India is on track to attain 110 GW of solar PV module capacity by fiscal 2026, with 72 GW of new manufacturing capacity expected to come online over the following three years. According to a new analysis by the Institute for Energy Economics and Financial Analysis (IEEFA) and JMK Research, the huge increase will establish self-sufficiency and make the country the second-largest solar module manufacturing capacity country after China.
According to the research, India would have a significant presence in all upstream components of PV manufacturing. It forecasts that by fiscal 2026, cell capacity would reach 59 GW, ingot/wafer capacity will reach 56 GW, and polysilicon capacity will reach 38 GW.
“The future of the Indian PV manufacturing sector is bright,” said the report’s co-author Vibhuti Garg, director of South Asia for IEEFA. “The favorable policy environment created by the Indian government is helping the PV manufacturing industry to grow rapidly, which is evident in the frequent announcements of expansions or new investments in the sector.”
According to the research, India’s cumulative module production nameplate capacity more than doubled from 18 GW in March 2022 to 38 GW in March 2023.
“The production-linked incentive (PLI) scheme is one of the primary catalysts spurring the growth of the entire PV manufacturing ecosystem in India,” said Jyoti Gulia, the founder of JMK Research. “Besides the augmentation of infrastructure in all stages of PV manufacturing, from polysilicon to modules, it will also lead to the simultaneous development of a market for PV ancillary components, such as glass, ethylene vinyl acetate (EVA), and backsheets.”
According to the findings of both tranches of the PLI plan, India will gain 51.6 GW of module capacity and at least 27.4 GW of integrated “polysilicon-to-module” capacity during the next three to four years. While the PLI scheme is a supply-side strategy, the government has taken steps to boost demand for locally manufactured solar modules.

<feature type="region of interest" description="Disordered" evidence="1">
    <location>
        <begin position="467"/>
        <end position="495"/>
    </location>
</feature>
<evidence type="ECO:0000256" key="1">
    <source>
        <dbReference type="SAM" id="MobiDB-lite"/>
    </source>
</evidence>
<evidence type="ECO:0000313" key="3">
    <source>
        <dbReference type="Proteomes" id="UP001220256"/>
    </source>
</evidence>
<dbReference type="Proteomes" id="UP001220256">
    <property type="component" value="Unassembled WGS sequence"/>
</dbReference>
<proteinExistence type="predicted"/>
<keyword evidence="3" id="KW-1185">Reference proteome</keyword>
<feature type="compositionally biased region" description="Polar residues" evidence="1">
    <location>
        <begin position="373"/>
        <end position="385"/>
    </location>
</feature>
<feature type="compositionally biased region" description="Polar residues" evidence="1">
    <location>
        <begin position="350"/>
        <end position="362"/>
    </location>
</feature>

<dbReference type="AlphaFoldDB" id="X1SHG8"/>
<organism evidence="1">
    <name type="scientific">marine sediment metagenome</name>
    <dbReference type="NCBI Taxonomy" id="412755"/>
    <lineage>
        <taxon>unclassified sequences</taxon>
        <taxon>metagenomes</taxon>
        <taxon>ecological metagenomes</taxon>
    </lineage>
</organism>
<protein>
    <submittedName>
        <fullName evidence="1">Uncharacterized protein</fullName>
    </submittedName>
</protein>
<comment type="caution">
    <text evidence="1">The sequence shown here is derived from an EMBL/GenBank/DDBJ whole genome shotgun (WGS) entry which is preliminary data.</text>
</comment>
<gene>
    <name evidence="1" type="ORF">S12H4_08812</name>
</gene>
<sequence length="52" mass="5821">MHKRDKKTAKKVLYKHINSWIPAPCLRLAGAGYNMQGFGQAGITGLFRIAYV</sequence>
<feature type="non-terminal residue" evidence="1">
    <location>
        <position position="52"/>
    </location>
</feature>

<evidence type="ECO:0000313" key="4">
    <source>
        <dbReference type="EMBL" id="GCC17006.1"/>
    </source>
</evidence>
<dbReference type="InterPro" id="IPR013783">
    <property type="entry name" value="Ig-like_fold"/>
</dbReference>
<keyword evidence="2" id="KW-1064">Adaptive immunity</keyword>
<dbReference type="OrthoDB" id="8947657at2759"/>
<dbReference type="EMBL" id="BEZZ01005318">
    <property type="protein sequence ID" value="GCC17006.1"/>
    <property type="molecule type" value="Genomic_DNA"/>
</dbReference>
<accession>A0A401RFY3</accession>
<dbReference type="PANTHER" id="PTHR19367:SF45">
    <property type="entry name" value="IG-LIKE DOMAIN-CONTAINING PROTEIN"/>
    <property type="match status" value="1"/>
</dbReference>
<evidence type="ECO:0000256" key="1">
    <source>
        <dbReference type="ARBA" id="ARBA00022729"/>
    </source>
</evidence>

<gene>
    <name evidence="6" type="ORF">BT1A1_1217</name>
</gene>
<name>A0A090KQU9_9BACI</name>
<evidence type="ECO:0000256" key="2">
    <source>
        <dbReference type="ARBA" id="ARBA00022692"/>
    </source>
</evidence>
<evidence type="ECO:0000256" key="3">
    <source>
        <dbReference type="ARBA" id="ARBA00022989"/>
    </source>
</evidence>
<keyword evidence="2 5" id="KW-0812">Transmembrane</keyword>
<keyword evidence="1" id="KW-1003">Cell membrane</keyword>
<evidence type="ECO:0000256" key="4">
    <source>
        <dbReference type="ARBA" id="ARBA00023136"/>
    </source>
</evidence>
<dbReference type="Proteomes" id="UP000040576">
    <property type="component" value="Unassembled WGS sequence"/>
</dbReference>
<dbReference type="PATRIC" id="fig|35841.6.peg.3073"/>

Domestic content requirements (DCR) for solar electricity were implemented in numerous government programs, including the Pradhan Mantri Kisan Urja Suraksha Evam Utthaan Mahabhiyan (PM-KUSUM) Scheme and the Central Public Sector Undertaking (CPSU) Scheme.
The creation of the Approved List of Module Manufacturers (ALMM) in 2019 was one of the important moves made by the government to increase demand for domestic PV modules. According to the analysis, even after adding a higher basic customs tax (BCD) to imported modules, the cost difference between them and domestic modules is minimal.
“In such a scenario, the ALMM acts as an absolute trade barrier protecting the interests of domestic manufacturers. Thus, over the past year, ALMM has been the most important driver for the development of domestic PV manufacturing,” said Prabhakar Sharma, a consultant for JMK Research. “The latest ALMM list, updated on 27 February 2023 by the Ministry of New and Renewable Energy, includes 70+ domestic manufacturers with an enlisted capacity of 22,389 MW.”
The paper also outlines impediments to the domestic PV manufacturing industry. One of them is an over-reliance on Chinese imports for PV module upstream components such as polysilicon, ingots, and wafers.
Content Credit:PV Magazine